Target Corporation (NYSE:TGT) seems to have gone from one catastrophe to the next in recent years.
A 2013 data breach affected more than 70 million customers and dampened sales over the subsequent quarters. That was followed by the company's decision to end its ill-fated expansion in Canada in 2015, which resulted in a massive $5.4 billion writedown. More recently, the company's decision to allow transgender customers to use the restroom of their choice prompted a boycott among some of its customers.
Sales and profits have also fallen in recent quarters, and the stock has gotten punished.
While the broad market trades near all-time highs, Target is down more than a third from its 52-week high, and the stock has been one of the worst performers on the S&P 500 over the last year.
CEO Brian Cornell took the helm of the big-box chain in August 2014, so he was not responsible for the credit card breach in 2013 or the Canadian expansion, though he did make the decision to pull out of Canada. Still, the stock has fallen about 10% during his tenure, and the company's recent performance has left much to be desired. Beyond the backlash over the company's bathroom policy and the stock's slide, there are other signs that Target may be due for a management change. Here are a few.
1. Executives heading for the exits
In recent months, Target has lost its Chief Marketing Officer, Chief Digital Officer, and the head of its grocery division. Over the last two years, the company has also seen the Chief Legal Officer, Chief Merchant, Chief Human Resources Officer, and Chief Stores Officer positions change hands.
Only two of the company's 11-member executive team remains from when Cornell became CEO. While rotation among executives can simply signal a company shifting strategy, it's often representative of greater problems, such as disagreements over strategic direction, poor performance, an unpleasant work environment, or even poor compensation.
Many of the recent defections correspond with problem areas for Target. Online sales have lagged behind those of peers and growth has slowed, which likely explains the departure of Chief Digital Officer Jason Goldberger, and the company's grocery strategy has long been muddled as well, leading to excess spoilage. Not surprisingly, grocery chief Anne Dament, who was one of Cornell's first big hires, left the company last November after just 18 months in the position.
2. Declining comparable sales
Comparable sales, which strip out the effects of new stores, are one of the best measurements of a retailer's performance. However, comparable sales at Target have fallen for three straight quarters after seven consecutive quarters of growth. In the key fourth quarter, store-based comparable sales dropped 3.3%, though overall comparable sales were only down 1.5% due to a 34% increase in digital sales.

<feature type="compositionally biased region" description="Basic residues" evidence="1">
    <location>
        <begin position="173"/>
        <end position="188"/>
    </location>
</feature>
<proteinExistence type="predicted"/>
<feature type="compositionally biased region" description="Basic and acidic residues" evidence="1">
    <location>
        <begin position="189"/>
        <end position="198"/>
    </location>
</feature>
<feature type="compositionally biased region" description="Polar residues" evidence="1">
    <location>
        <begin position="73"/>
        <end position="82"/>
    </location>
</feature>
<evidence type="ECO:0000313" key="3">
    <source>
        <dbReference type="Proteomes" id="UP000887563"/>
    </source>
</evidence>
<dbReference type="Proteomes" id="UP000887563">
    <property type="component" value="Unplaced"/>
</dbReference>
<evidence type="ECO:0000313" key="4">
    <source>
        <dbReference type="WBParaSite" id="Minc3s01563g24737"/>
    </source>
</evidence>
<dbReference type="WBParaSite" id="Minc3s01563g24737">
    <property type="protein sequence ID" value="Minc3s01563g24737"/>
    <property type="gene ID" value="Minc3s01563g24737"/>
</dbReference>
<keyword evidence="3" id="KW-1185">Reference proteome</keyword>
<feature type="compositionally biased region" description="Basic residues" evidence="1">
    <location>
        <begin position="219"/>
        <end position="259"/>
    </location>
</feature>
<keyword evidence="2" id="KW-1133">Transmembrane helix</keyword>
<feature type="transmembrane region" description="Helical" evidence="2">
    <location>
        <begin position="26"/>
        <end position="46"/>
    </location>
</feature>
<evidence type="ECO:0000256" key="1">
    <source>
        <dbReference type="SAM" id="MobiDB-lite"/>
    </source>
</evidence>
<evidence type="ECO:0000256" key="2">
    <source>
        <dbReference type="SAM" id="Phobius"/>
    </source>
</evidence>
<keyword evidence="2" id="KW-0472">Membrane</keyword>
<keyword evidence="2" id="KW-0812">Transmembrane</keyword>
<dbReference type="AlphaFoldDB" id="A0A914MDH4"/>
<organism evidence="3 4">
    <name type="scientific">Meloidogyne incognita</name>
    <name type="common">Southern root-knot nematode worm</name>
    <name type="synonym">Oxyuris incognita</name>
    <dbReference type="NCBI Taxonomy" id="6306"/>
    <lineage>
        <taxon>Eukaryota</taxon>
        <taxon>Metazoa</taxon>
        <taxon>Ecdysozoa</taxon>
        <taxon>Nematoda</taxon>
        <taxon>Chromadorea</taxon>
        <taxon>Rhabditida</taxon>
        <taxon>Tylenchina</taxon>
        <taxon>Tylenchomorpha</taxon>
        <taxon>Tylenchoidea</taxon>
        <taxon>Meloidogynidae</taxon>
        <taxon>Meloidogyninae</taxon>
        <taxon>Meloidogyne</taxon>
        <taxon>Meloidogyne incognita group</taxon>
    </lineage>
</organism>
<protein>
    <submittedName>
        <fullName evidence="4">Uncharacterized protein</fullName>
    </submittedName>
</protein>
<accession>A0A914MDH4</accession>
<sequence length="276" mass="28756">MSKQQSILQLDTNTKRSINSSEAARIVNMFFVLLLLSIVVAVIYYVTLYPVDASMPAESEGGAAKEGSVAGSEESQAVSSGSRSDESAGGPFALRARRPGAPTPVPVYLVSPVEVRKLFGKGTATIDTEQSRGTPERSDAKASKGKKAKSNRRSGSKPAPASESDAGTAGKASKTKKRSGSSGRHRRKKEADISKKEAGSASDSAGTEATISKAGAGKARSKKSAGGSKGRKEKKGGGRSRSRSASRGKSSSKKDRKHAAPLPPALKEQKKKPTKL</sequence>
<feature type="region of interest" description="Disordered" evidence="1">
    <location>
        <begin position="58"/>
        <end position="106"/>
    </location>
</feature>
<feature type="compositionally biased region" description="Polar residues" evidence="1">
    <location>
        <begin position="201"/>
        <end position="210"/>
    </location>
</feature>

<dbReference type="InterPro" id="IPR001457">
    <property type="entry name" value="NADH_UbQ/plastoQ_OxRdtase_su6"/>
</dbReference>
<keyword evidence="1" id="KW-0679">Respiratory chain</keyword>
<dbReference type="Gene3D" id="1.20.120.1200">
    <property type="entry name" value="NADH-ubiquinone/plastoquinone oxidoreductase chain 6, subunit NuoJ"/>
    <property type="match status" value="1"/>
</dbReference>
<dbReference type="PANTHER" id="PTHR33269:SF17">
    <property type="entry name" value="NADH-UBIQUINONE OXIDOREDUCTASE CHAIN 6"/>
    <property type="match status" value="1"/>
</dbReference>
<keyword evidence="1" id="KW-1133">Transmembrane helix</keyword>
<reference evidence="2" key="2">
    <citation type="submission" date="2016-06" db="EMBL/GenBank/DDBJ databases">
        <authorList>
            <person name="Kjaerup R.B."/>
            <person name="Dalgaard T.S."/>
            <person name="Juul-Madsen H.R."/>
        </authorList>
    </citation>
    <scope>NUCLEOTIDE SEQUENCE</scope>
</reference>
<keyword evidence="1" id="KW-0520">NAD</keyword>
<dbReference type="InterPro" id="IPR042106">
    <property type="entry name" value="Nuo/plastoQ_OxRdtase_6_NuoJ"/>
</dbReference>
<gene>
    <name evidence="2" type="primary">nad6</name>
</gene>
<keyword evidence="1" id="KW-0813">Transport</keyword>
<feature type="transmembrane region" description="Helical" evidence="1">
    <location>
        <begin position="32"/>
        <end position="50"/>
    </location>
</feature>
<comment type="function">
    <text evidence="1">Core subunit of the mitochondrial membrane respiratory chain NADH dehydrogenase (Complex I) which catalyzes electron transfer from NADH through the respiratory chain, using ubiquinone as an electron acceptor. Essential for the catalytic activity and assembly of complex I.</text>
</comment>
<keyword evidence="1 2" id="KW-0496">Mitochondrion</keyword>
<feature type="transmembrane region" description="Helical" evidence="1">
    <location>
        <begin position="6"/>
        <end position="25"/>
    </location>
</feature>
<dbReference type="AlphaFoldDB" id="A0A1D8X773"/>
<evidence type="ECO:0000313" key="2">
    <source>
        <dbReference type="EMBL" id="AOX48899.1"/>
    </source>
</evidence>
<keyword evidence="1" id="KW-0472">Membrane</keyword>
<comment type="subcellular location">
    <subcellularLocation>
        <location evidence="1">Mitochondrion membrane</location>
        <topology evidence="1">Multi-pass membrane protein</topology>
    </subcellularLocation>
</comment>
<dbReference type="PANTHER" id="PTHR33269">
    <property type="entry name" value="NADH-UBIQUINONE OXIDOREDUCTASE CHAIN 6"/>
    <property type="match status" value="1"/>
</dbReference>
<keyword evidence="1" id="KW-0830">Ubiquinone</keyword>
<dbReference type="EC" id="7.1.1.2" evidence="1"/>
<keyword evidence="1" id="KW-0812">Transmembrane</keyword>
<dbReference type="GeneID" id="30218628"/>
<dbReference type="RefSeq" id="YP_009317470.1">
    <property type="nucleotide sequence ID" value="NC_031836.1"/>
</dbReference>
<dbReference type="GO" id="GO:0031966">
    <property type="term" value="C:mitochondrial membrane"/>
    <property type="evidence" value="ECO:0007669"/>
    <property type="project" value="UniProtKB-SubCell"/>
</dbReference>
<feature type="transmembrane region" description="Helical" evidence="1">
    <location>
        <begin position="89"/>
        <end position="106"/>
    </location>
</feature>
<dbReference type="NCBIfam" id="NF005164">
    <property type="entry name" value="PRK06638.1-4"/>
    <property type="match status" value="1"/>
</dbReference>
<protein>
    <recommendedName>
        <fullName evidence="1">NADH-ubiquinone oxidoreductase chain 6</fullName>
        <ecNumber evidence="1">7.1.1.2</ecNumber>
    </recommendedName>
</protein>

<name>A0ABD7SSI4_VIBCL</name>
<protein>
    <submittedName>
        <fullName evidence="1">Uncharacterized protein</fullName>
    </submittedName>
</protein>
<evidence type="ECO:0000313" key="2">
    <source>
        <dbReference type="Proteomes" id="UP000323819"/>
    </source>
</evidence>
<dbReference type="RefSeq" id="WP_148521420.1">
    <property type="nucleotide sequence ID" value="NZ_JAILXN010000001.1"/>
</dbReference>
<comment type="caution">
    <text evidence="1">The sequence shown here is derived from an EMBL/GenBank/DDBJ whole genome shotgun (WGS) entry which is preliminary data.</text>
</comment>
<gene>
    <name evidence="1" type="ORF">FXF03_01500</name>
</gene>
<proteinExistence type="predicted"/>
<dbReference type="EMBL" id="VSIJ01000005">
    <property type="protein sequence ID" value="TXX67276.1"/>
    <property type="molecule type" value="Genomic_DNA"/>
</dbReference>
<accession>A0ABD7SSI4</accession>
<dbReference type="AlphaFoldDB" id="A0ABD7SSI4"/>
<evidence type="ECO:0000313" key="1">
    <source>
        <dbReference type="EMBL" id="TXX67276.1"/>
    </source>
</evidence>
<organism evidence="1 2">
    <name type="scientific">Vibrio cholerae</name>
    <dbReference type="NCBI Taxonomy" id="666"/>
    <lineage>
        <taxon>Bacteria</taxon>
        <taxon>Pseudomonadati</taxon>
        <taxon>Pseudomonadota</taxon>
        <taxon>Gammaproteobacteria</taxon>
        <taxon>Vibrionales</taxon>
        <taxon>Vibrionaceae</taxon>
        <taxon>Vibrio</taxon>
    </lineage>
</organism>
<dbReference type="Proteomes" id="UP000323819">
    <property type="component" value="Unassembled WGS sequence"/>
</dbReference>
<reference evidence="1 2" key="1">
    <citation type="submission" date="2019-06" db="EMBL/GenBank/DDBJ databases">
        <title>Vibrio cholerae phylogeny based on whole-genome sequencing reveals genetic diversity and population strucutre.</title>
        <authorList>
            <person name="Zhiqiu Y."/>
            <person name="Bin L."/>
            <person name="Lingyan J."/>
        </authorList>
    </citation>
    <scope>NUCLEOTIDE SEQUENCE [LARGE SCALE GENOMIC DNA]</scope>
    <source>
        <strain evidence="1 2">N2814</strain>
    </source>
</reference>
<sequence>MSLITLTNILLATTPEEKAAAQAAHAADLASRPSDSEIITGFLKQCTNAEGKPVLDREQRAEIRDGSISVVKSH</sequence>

Management's guidance for the current year was also underwhelming. It sees low-single digit decline in comparable sales for 2017 and low-to-mid single digit decline in comparable sales for the first quarter. While the retail sector has struggled with the loss of customer traffic as e-commerce becomes more popular, Target's rivals like Wal-Mart (NYSE:WMT) and Costco Wholesale (NASDAQ:COST) have managed to deliver consistent comparable sales growth. Wal-Mart has overcome challenges to deliver nine straight quarters of comp sales growth, and the popularity of Costco's membership model has proven to be enduring.
3. A questionable turnaround strategy
Cornell came on to replace former CEO Gregg Steinhafel, whose tenure ended after the data breach disaster. At first, the stock responded favorably to Cornell's strategy, but the recent decline in sales and profits has pushed the stock into the red.
Cornell responded to the challenge by introducing a new strategy and financial model at the most recent earnings call. The strategy includes lowering prices to make the store more competitive with Wal-Mart and other peers, a move that will cut into profits. Cornell has said the company needs to do more to fulfill the second half of its slogan, "Expect More. Pay Less."
At the same time, however, the company plans to refurbish 600 stores and open 100 smaller stores by 2019. In many ways, the strategy mimics Wal-Mart's decision in 2015 to invest in lower prices, higher wages, and cleaner stores, which cost it on the bottom line but has boosted sales. Target doesn't have the same economies of scale or other advantages that Wal-Mart has, though.
At the Shoptalk retail industry conference a few weeks ago, Cornell's presentation stood out for being focused on brick-and-mortar retail rather than new technologies. The company's plans to open new stores runs counter to the trend in much of the retail industry, which is either closing stores or scaling back on new locations.
Cornell's future with Target may be riding on the outcome of his turnaround strategy. With less than three years at the helm, the board is likely willing to give him some more time to return the company to growth, but if cutting prices and sprucing up stores fails to bring customers in the door, it could be time for the board to show him the door as well.